Boycotted Local Public Transit

Spencer remained close to James Weldon Johnson until the latters death in 1938, and her Lynchburg home was a frequent stopping-place for other African-American luminaries of the time, such as W.E.B. DuBois, Langston Hughes, and Paul Robeson. She herself became a solitary but effective civil-rights activist, boycotting Lynchburgs segregated public-transit system and demanding the hiring of black teachers in the citys black schools. In 1923 she applied for a job in Lynchburgs library system; under pressure owing to Spencers growing recognition as a poet, administrators responded by establishing a branch library in all-black Dunbar High School (named after the poet Paul Lawrence Dunbar) and naming Spencer as its head. She remained in the post for twenty years, walking the two miles from her home every morning.

In later years Spencer withdrew from the public eye. Deeply shaken by her husbands death in 1964, she suffered from ill health. She continued to write for her entire life, however, penning poetry, historical essays, and even part of a novel but not allowing any of it to be published. Restlessly creative for her entire life, she often wrote poems on whatever scraps of paper might be lying available at hand. When Spencer was hospitalized shortly before her death, many of these scraps were discarded by visitors unaware of their value, and the garden house where she did much of her writing was vandalizedwith the result that of the hundreds of poems Spencer wrote, only a few dozen have ever been published in any form. Anne Spencer died on July 27, 1975, at the age of ninety-two.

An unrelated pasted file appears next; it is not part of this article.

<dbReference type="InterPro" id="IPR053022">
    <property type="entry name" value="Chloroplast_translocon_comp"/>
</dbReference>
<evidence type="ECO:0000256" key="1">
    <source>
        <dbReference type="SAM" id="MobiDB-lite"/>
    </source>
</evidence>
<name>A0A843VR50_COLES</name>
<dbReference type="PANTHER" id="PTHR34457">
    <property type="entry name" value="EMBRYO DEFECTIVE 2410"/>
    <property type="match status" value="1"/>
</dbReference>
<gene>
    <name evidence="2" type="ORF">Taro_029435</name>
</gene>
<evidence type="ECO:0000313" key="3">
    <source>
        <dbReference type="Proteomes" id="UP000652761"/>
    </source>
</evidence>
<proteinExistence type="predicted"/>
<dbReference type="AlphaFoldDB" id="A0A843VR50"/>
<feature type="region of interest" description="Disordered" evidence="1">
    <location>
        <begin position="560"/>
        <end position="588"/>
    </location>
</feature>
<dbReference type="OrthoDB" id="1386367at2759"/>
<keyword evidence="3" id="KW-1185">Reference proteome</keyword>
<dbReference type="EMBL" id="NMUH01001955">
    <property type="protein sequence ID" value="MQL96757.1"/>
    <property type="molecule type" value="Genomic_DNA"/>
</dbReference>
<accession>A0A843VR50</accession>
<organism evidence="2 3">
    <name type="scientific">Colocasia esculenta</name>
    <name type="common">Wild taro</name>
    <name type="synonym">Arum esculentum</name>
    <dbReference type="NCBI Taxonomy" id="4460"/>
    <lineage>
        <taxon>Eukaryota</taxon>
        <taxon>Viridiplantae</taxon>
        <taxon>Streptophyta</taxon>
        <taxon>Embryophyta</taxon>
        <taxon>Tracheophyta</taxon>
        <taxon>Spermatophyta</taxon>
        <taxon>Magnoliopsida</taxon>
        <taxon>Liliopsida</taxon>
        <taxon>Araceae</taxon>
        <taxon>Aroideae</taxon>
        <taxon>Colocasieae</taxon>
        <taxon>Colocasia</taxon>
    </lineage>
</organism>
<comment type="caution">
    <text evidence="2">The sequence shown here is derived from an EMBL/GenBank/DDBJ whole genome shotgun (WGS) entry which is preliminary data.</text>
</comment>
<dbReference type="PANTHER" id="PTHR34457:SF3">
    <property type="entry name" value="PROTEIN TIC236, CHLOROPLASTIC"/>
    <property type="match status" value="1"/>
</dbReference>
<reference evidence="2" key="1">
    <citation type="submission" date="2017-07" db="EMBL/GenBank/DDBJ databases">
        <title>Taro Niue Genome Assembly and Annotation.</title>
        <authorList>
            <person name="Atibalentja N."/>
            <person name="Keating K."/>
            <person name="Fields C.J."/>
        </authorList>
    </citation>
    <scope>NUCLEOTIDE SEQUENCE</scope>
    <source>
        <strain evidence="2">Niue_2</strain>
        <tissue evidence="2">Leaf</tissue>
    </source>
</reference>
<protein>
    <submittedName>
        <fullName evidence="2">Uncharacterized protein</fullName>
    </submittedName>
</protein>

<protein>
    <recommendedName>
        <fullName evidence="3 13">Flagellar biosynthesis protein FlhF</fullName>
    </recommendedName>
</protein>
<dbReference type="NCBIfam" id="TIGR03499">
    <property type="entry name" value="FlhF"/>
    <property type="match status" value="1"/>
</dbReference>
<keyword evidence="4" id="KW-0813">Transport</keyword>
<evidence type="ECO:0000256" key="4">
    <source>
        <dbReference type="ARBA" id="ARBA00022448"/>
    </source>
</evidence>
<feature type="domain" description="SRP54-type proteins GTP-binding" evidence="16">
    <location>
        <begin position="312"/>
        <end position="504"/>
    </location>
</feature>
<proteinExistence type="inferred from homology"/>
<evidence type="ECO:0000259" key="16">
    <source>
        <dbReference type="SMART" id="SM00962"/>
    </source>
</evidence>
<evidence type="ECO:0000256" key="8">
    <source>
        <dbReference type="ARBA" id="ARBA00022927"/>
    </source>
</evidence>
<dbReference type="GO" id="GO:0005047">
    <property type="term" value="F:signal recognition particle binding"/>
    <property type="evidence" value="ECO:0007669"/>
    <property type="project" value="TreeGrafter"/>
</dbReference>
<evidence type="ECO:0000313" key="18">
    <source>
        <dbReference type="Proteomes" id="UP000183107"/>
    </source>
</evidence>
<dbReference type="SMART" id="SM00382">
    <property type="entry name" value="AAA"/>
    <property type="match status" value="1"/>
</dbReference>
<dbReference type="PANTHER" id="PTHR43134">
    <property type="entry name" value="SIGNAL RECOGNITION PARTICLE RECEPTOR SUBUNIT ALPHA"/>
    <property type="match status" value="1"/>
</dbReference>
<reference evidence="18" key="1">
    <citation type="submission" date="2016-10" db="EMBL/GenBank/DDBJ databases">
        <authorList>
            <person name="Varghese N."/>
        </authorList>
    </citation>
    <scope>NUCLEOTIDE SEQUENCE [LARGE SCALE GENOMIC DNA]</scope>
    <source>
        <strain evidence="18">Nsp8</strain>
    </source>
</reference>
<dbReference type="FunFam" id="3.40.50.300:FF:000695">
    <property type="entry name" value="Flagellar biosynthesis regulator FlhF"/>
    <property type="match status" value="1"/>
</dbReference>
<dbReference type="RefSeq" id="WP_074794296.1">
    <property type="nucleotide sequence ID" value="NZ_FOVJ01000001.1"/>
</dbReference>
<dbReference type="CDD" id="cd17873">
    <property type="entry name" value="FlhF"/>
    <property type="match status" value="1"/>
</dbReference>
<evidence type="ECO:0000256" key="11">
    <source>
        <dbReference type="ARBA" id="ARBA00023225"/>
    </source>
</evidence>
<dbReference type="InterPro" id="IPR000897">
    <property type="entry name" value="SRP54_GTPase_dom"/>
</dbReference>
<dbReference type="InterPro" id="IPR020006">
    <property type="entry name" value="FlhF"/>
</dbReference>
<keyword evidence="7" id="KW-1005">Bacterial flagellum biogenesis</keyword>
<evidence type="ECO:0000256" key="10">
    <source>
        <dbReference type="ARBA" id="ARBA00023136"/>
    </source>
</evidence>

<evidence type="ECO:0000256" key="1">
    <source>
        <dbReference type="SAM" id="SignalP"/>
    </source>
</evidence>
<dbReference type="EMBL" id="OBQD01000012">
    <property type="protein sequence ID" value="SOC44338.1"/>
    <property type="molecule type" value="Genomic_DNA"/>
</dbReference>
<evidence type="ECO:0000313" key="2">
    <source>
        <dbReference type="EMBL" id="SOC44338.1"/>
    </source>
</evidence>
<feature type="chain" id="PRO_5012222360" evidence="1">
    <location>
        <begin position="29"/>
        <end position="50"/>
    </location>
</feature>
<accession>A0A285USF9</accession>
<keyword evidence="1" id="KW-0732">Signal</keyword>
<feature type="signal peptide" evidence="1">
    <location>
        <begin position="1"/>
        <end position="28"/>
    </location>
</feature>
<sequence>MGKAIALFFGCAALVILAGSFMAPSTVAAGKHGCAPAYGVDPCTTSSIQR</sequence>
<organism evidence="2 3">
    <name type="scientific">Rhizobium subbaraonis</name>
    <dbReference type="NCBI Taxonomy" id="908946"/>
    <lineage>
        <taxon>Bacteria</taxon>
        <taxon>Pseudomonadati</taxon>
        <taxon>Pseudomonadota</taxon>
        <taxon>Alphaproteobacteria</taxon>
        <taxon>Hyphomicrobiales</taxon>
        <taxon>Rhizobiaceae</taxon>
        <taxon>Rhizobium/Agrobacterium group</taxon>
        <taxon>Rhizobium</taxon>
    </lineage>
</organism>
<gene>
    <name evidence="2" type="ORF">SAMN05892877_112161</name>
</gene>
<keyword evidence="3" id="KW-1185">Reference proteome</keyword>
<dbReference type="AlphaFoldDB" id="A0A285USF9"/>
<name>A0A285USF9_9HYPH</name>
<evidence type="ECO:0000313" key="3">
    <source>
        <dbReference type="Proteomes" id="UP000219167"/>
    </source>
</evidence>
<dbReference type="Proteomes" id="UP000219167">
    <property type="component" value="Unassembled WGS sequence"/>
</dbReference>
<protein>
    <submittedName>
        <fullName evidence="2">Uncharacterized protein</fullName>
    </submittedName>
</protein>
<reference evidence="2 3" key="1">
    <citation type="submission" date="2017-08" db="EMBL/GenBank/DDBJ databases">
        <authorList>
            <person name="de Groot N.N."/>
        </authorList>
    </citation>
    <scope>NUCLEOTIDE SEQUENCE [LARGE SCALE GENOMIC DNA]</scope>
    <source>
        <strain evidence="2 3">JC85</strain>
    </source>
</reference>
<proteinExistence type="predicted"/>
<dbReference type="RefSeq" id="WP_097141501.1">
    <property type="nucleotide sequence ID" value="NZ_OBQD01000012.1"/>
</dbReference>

Selected poems

Before the Feast of Shushan, 1920.

Dunbar, 1920.

White Things, 1923.

Lady, Lady, 1925

Lines to a Nasturtium, 1926.

At the Carnival, 1927.

Letter to My Sister, 1927.

Rime for the Christmas Baby, 1927.

Grapes: Still Life, 1929.



Benbow-Pfalzgraf, Taryn, ed., American Women Writers: A Critical Reference Guide, second ed., St. James Press, 2000.

Greene, J. Lee, Times Unfading Garden: Anne Spencers Life and Poetry, Louisiana State University Press, 1977.

Harris, Trudier, ed., Afro-American Writers from the Harlem Renaissance to 1940 (Dictionary of Literary Biography, volume 51), Gale, 1987.

Hine, Darlene Clark, ed., Black Women in America: A Historical Encyclopedia, Carlson Publishing, 1993.

Roses, Lorraine Elena, and Ruth Elizabeth Randolph, Harlem Renaissance and Beyond, G.K. Hall & Co., 1990.

Smith, Jessie Carney, ed., Notable Black American Women, Gale, 1992.

James M. Manheim